From Christmas Day

by Fiona Rae / 25 December, 2010
A pair of Far North featherless-chook fanciers offer respite from the usual Christmas fare.

Christmas is generally the time of year that the networks clean house, chucking on cheap series, repeats and Christmas specials they've hoarded in the cupboard since last year. Bah. Let's not go down that route. Let us turn to something new and local. Something that is a worthy successor to Wayne Anderson: Singer of Songs and The Jaquie Brown Diaries. Something that is part of a trend that is making us look like mockumentary geniuses.

Rural Drift (TV2, Wednesday, 10.30pm) is a divine comedy about a fool and his friend who head into the country with little more than the dream of raising featherless chickens and breeding tiny pigs. It stars Orlando Stewart, who played Orlando Stewart in the media satire Feedback, and was Wayne Anderson's manager, er, Orlando Stewart. The fact that he is able to use his real name in all these series is a measure of the meta nature of television these days. "It's kind of fun blurring the lines between yourself and a character," he says.

In Rural Drift's iteration of Orlando Stewart, he is a no-hoper handing out flyers for Hell Pizza in Pakuranga. When he inherits his auntie's house in deepest Hokianga, he decides to strike out for a better life for himself and his family. He and his friend Nathan Rea (played by - who else? - Nathan Rea) forge ahead to get the place ready. Naturally, it is not what they expected, and the locals in the small town of Horeke are not welcoming. "The notion of a rural lifestyle holds a certain attraction," says Stewart. "I was also interested in how even though the notion of the good, keen man pervades our culture, we're basically a fairly useless bunch." Yes, indeed - and all the better to make a classic Kiwi comedy.

Latest

A big science investment - but where’s the transparency?
99199 2018-11-17 00:00:00Z Tech

A big science investment - but where’s the transpa…

by Peter Griffin

An extra $420m is being pumped into the National Science Challenges - but the reasoning behind the increased investment won't be released.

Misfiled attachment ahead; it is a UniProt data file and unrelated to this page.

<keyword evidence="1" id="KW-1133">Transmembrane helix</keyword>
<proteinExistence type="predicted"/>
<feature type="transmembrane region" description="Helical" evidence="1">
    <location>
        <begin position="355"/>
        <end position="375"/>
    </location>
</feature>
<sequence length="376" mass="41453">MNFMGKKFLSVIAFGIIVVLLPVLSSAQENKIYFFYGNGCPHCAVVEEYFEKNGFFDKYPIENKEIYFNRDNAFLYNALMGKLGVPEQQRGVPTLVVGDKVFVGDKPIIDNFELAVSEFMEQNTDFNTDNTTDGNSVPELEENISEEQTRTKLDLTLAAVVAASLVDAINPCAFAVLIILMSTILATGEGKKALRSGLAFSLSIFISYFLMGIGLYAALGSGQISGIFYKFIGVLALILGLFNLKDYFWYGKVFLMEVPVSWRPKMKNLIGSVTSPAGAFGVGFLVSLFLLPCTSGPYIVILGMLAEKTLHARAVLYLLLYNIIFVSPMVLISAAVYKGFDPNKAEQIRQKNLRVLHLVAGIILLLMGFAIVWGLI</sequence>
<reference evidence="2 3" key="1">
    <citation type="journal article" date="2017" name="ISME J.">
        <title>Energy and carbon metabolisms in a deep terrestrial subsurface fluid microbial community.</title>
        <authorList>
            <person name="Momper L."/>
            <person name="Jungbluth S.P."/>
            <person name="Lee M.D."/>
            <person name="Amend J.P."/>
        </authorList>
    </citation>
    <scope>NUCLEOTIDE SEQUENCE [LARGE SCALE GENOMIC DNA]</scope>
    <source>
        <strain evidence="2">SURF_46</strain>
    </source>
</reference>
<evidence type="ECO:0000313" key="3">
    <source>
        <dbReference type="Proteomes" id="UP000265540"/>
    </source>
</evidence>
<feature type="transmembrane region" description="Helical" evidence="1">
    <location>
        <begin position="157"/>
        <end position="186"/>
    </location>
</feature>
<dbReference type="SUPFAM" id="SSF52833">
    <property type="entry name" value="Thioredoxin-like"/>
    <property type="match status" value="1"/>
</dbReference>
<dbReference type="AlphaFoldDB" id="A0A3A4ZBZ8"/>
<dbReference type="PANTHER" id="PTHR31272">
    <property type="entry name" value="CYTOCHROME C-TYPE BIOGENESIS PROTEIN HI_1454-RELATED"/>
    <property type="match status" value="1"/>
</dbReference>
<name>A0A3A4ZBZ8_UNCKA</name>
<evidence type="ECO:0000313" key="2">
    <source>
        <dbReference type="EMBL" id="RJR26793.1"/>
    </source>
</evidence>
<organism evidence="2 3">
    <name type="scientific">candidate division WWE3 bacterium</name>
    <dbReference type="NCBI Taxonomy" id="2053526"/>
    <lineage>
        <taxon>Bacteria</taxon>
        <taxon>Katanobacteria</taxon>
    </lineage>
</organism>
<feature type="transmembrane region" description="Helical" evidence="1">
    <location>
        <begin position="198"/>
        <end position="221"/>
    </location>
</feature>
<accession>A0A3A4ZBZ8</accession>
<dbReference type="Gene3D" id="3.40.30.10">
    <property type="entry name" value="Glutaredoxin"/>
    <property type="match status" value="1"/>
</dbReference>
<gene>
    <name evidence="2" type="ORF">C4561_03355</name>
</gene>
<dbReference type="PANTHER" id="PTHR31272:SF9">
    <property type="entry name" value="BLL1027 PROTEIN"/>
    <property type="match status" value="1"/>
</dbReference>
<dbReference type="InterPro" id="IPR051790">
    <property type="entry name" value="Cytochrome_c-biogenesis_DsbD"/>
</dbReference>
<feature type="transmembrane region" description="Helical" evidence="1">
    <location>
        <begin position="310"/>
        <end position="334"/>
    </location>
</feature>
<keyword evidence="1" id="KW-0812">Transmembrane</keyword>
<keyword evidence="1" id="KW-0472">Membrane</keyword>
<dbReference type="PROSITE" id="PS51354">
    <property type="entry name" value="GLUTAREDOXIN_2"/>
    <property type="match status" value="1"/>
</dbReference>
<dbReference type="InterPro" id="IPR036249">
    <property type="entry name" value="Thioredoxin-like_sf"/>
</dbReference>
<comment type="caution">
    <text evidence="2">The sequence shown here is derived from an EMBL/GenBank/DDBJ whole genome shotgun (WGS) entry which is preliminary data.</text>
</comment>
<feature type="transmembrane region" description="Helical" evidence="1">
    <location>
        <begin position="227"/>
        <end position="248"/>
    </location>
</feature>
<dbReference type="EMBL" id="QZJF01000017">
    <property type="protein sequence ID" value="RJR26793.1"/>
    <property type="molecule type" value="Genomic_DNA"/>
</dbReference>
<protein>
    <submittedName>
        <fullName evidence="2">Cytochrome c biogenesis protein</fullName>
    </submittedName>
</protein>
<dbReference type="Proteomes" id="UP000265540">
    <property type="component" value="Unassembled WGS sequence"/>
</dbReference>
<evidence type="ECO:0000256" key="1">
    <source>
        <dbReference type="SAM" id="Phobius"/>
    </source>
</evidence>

Read more
NZ music legend Gray Bartlett has a new album – and a wild past
99182 2018-11-16 13:32:58Z Music

NZ music legend Gray Bartlett has a new album – an…

by Donna Chisholm

We revisit this profile on award-winning guitarist Gray Bartlett, who's just released a new album, Platinum!

Read more
Vint Cerf: The father of the Internet reflects on what his creation has become
99178 2018-11-16 13:13:08Z Tech

Vint Cerf: The father of the Internet reflects on …

by Peter Griffin

"We were just a bunch of engineers trying to make it work. It didn't even occur to us that anybody would want to wreck it," says Vint Cerf.

Read more
Win a double pass to the NZ premiere screening of Mary Queen of Scots
99165 2018-11-16 10:51:28Z Win

Win a double pass to the NZ premiere screening of …

by The Listener

Starring Academy Award nominees Saoirse Ronan and Margot Robbie, Mary Queen of Scots explores the turbulent life of the charismatic Mary Stuart.

Read more
Goodside: The North Shore’s new food precinct
99155 2018-11-16 09:33:23Z Auckland Eats

Goodside: The North Shore’s new food precinct

by Alex Blackwood

North Shore residents will have plenty to choose from at Goodside.

Read more
The death of Radio Live
99147 2018-11-16 06:54:48Z Radio

The death of Radio Live

by Colin Peacock

14 years after launching “the new voice of talk radio”, MediaWorks will silence Radio Live. Mediawatch looks at what could replace it.

Read more
Should Lime scooters stay or should they go?
99103 2018-11-16 00:00:00Z Social issues

Should Lime scooters stay or should they go?

by The Listener

For every safety warning, there’ll be a righteous uproar about the public good regarding the environment. It's about finding the right balance.

Read more
Kiwi drama Vermilion is hamstrung by a frustrating lack of clarity
98992 2018-11-16 00:00:00Z Movies

Kiwi drama Vermilion is hamstrung by a frustrating…

by James Robins

Academic and film-maker Dorthe Scheffmann has had a hand in some of New Zealand cinema’s most beloved movies. So what went wrong?

Read more